Diagnostic labels for neurodevelopmental conditions like autism try to explain what is common between individuals at the level of observable behaviour. While this level of explanation tries to maximize consensus amongst clinicians about what can be observed in behaviour, it also potentially masks important differences between individuals possessing the same label. These differences between individuals can also be expressed at every level one looks at – from the genome, through neural systems, the phenotype, and all the way up to respond to treatment and later life outcome. It may be that these multi-level differences between individuals are the most important features for understanding causes and mechanisms driving the emergence of such conditions. These differences may also be important clues that help us develop interventions and clinical practice that better maximizes the outcomes and potential of such individuals. The lab’s focus is better to understand what drives multi-level heterogeneity within and between individuals affected by neurodevelopmental conditions such as autism and to use that more precise understanding to better impact the lives of patients and their families.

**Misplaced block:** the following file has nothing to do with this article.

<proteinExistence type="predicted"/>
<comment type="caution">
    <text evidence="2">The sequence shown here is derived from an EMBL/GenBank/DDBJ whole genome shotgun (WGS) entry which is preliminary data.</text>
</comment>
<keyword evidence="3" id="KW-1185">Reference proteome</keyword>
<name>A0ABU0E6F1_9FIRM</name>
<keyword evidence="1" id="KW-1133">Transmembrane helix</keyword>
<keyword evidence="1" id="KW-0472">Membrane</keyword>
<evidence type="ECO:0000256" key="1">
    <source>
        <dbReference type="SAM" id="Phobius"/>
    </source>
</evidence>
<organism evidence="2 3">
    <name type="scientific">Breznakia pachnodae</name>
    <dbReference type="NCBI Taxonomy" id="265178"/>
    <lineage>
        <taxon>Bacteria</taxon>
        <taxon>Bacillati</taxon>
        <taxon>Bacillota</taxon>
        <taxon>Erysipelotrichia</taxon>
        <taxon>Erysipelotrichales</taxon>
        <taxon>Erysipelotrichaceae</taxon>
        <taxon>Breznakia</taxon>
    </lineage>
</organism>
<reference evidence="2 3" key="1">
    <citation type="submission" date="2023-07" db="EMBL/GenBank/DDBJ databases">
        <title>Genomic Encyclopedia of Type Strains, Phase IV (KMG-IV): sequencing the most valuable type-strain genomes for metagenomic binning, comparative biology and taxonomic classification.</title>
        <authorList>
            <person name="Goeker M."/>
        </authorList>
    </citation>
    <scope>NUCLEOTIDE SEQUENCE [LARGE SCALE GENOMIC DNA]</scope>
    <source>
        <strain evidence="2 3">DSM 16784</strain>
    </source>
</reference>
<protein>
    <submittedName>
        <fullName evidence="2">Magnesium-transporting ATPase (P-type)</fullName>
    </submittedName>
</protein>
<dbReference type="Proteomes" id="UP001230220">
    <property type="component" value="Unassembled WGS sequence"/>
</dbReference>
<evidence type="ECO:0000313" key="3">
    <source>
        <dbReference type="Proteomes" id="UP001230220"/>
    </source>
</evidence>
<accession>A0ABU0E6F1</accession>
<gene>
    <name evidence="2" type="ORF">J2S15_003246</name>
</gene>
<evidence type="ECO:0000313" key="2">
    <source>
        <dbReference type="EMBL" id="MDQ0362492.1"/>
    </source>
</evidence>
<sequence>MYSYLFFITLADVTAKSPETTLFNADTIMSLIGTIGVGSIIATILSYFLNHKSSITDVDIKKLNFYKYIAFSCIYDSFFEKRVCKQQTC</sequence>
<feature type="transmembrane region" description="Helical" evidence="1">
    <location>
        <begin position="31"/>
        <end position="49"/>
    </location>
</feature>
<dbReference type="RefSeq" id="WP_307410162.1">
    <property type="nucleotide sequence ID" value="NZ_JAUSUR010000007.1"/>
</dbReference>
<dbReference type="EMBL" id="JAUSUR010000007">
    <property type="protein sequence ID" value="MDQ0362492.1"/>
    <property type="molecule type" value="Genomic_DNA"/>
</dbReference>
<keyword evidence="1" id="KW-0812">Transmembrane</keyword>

IIT Publications List
The ERC Starting Grant AUTISMS focuses on decomposing heterogeneity in ASD at multiple levels of analysis. There are two main questions/objectives of this work. First, how and where does heterogeneity manifest across the autism spectrum? Secondly, which aspects of heterogeneity are most clinically-relevant or point towards biological mechanisms of importance? To begin answering these fundamental questions, we work to identify ASD subtypes at multiple levels of analysis utilizing multiple big data resources and advanced computational analysis methods that reveal large-scale multivariate patterns (e.g., unsupervised data-driven clustering) and utilizing a priori knowledge about clinically-relevant dimensions of stratification (e.g., sex, early language development, early social preferences, early intervention treatment response).